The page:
General aspects of hypersensitivity pneumonitis in Turkey

ÇIMRIN A. H., Göksel Ö., DEMİREL Y. S.

Tuberkuloz ve Toraks, vol.58, no.3, pp.242-251, 2010 (SCI-Expanded) identifier identifier

  • Publication Type: Article / Article
  • Volume: 58 Issue: 3
  • Publication Date: 2010
  • Journal Name: Tuberkuloz ve Toraks
  • Journal Indexes: Science Citation Index Expanded (SCI-EXPANDED), Scopus, TR DİZİN (ULAKBİM)
  • Page Numbers: pp.242-251
  • Keywords: Bird fanciers lung disease, Hypersensitivity pneumonitis, Occupational lung diseases, Turkey
  • Dokuz Eylül University Affiliated: Yes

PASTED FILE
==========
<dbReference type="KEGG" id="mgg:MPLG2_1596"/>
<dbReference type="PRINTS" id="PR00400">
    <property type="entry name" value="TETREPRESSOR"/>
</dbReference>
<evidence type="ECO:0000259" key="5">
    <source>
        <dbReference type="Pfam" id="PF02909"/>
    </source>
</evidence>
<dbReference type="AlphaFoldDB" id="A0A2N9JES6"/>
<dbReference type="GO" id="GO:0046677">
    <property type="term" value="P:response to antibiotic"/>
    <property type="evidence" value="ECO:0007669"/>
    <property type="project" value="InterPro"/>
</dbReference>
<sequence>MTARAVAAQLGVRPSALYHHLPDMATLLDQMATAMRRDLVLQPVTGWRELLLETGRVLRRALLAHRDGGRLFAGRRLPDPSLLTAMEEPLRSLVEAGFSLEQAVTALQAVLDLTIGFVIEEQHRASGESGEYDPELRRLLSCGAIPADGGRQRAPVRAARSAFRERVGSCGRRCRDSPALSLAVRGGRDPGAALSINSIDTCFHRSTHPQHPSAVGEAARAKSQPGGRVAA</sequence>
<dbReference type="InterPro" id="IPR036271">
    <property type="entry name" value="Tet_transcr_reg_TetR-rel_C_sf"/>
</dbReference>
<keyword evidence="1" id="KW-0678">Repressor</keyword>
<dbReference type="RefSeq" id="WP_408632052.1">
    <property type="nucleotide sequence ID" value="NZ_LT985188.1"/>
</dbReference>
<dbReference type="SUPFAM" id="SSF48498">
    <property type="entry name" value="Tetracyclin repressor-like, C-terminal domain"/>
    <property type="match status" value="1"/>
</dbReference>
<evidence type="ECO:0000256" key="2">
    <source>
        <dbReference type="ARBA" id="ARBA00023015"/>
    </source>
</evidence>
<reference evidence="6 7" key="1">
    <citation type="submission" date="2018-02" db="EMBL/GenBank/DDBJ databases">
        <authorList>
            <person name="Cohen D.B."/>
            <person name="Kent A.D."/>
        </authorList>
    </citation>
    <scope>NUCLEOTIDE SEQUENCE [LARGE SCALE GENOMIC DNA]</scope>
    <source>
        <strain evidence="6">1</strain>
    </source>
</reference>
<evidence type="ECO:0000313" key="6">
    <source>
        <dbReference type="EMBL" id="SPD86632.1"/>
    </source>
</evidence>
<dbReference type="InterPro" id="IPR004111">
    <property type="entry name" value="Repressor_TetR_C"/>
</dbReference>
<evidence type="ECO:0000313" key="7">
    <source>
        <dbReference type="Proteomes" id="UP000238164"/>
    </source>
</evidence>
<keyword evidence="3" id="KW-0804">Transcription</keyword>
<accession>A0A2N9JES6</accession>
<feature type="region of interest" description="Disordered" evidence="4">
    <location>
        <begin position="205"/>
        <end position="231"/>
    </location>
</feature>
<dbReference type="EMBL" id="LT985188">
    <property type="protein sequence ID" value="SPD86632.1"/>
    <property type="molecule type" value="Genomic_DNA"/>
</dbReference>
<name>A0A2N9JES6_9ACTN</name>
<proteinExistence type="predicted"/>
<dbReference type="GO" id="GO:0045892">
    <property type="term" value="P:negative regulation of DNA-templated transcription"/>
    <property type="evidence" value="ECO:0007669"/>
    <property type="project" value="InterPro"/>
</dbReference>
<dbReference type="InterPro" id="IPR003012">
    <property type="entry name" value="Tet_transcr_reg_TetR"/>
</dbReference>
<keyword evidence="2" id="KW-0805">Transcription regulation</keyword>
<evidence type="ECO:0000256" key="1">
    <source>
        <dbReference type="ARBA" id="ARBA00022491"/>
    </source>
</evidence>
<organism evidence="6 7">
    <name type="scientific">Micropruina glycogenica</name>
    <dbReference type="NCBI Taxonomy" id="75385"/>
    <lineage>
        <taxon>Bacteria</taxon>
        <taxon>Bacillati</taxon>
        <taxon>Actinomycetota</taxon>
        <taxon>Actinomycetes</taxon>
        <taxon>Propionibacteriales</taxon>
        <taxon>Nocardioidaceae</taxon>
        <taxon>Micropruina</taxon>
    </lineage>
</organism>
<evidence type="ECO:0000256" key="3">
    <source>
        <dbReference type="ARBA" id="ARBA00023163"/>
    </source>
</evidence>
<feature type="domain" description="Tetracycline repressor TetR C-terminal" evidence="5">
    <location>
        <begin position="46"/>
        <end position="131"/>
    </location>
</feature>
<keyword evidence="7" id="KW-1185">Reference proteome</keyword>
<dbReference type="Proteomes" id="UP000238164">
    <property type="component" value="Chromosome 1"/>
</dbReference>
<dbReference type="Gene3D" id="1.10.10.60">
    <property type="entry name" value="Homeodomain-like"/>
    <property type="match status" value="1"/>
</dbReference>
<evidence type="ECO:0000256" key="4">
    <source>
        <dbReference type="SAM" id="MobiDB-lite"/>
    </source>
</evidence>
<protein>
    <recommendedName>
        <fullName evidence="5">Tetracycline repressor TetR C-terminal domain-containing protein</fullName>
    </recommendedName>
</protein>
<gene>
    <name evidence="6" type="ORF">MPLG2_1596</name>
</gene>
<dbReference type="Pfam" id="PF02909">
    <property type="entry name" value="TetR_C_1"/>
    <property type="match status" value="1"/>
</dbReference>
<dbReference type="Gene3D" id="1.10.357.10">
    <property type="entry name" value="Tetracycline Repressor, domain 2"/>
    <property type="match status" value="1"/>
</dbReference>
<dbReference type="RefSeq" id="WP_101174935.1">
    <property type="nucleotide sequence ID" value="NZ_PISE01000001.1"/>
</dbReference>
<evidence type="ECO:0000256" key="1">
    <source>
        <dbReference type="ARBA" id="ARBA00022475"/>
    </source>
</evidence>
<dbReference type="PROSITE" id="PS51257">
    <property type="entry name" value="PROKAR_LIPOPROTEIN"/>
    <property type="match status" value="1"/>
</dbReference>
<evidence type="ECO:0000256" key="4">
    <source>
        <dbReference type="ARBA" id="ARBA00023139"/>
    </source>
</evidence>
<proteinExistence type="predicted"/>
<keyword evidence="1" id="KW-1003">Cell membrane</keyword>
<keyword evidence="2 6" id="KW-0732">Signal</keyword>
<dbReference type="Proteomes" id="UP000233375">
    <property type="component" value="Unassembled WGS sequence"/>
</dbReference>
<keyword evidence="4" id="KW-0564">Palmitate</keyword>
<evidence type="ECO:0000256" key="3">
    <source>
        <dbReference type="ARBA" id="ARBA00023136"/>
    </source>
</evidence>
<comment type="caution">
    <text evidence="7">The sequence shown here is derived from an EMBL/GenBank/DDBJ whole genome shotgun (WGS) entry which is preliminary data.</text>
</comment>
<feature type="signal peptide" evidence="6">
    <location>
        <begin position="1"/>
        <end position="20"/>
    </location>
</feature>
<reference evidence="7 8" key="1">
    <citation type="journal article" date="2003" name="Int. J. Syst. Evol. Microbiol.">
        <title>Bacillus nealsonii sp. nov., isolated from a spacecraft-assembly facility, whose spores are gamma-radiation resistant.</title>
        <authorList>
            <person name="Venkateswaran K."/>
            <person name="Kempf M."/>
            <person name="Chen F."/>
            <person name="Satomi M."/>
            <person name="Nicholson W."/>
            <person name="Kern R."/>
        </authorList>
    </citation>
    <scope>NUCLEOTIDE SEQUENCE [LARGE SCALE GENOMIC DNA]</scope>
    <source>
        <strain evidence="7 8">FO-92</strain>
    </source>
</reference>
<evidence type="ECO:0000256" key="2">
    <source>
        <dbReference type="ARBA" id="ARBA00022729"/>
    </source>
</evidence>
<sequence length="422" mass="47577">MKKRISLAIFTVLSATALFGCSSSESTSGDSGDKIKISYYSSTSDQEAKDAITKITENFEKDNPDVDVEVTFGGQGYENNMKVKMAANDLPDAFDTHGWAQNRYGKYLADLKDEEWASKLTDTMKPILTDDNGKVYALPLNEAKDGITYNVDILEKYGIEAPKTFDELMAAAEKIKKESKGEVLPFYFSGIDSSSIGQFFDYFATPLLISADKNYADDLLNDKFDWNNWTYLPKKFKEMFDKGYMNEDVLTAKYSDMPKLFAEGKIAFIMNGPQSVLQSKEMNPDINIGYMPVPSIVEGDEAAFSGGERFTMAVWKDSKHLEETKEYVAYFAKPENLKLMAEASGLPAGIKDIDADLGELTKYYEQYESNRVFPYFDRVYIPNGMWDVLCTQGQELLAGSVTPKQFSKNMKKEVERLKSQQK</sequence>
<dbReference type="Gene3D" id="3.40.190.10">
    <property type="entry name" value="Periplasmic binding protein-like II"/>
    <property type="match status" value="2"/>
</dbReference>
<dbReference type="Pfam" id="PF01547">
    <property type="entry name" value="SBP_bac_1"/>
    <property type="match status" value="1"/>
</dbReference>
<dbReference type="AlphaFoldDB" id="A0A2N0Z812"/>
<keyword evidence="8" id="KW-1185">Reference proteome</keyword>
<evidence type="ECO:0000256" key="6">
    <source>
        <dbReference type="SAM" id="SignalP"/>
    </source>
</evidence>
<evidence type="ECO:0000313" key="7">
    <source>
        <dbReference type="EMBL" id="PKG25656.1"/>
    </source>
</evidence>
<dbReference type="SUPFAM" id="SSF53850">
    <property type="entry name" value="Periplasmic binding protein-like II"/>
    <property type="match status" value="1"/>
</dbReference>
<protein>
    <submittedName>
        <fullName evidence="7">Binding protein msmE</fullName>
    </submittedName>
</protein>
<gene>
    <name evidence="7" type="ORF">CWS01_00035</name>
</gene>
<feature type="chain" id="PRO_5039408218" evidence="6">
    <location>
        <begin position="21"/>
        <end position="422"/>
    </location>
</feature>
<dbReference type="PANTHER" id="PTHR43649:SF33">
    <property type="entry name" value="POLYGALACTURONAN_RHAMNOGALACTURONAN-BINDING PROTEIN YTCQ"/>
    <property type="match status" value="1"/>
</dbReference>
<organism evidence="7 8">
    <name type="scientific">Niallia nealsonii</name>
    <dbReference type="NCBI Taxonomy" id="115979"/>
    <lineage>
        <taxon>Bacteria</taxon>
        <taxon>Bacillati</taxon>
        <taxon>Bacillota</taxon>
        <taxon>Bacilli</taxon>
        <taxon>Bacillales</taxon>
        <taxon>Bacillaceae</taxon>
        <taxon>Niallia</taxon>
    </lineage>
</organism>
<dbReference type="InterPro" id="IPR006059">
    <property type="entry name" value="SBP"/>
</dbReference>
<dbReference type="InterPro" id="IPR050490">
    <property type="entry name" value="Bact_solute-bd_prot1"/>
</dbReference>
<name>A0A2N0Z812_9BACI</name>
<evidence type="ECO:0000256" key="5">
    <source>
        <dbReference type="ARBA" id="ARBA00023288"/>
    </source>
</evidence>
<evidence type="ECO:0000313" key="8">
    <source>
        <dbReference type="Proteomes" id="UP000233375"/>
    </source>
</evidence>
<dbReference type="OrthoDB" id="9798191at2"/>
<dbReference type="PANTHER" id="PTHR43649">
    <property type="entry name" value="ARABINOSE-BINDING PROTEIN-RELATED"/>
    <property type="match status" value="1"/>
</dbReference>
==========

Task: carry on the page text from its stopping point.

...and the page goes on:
Hypersensitivity pneumonitis prevalence rates are between 5 and 15% of the overall population exposed to known inciting antigens but a small number of cases have been reported from Turkey until now. We aimed to present a broad picture of hypersensitivity pneumonitis in Turkey, thus promoting interest in this relatively common disease in developing countries. Search engines were utilized to retrieve the cases reported from Turkey. Other published journals and meeting abstracts which have not been registered into electronic databases were manually reviewed. Twenty-two cases from 13 reports were characterized by demographics, clinical features, occupational and environmental exposures, diagnostic tools and prognostic data. The majority of the group consisted of women (68.2%) and had a positive history for contact with an avian (59%). Mean exposure period was 69 ± 77.6 months. The most common reported clinical form was chronic hypersensitivity pneumonitis (58.8%). Reticulonodular pattern was the basic pathological finding (45%). Restrictive impairments of the forced vital capacity (FVC) and carbon monoxide diffusing capacity (DLCO) of the lungs were the basic pathologies observed in pulmonary function tests. Interstitial fibrosis was the most common pathological finding (61.5%). Few cases reported with preponderance of chronic hypersensitivity pneumonitis with avian exposure from 70 million populations suggest that many hypersensitivity pneumonitis cases, especially acute forms, have been ignored. Also, hypersensitivity pneumonitis somehow appears to be a neglected occupational disease. The present situation should be considered as a common problem currently faced by developing countries and occupational groups under risk must be investigated promptly.